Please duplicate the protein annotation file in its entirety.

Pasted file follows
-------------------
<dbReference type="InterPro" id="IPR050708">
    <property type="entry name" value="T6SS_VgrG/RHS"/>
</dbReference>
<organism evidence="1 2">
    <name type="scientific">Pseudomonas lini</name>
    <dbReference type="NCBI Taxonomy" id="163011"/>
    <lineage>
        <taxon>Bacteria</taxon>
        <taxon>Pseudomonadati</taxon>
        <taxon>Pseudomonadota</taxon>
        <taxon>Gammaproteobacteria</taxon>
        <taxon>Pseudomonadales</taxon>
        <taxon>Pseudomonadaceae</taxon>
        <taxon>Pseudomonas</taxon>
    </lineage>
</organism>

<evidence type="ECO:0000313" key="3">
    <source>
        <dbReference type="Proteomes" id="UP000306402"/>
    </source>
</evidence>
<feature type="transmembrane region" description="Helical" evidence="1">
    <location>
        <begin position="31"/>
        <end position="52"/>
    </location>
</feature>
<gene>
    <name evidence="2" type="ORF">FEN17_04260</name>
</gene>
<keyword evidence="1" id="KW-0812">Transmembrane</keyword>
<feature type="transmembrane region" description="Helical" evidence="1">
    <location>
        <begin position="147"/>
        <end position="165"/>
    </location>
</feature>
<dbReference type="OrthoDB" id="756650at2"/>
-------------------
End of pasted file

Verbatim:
<dbReference type="InterPro" id="IPR050708">
    <property type="entry name" value="T6SS_VgrG/RHS"/>
</dbReference>
<organism evidence="1 2">
    <name type="scientific">Pseudomonas lini</name>
    <dbReference type="NCBI Taxonomy" id="163011"/>
    <lineage>
        <taxon>Bacteria</taxon>
        <taxon>Pseudomonadati</taxon>
        <taxon>Pseudomonadota</taxon>
        <taxon>Gammaproteobacteria</taxon>
        <taxon>Pseudomonadales</taxon>
        <taxon>Pseudomonadaceae</taxon>
        <taxon>Pseudomonas</taxon>
    </lineage>
</organism>

<evidence type="ECO:0000313" key="3">
    <source>
        <dbReference type="Proteomes" id="UP000306402"/>
    </source>
</evidence>
<feature type="transmembrane region" description="Helical" evidence="1">
    <location>
        <begin position="31"/>
        <end position="52"/>
    </location>
</feature>
<gene>
    <name evidence="2" type="ORF">FEN17_04260</name>
</gene>
<keyword evidence="1" id="KW-0812">Transmembrane</keyword>
<feature type="transmembrane region" description="Helical" evidence="1">
    <location>
        <begin position="147"/>
        <end position="165"/>
    </location>
</feature>
<dbReference type="OrthoDB" id="756650at2"/>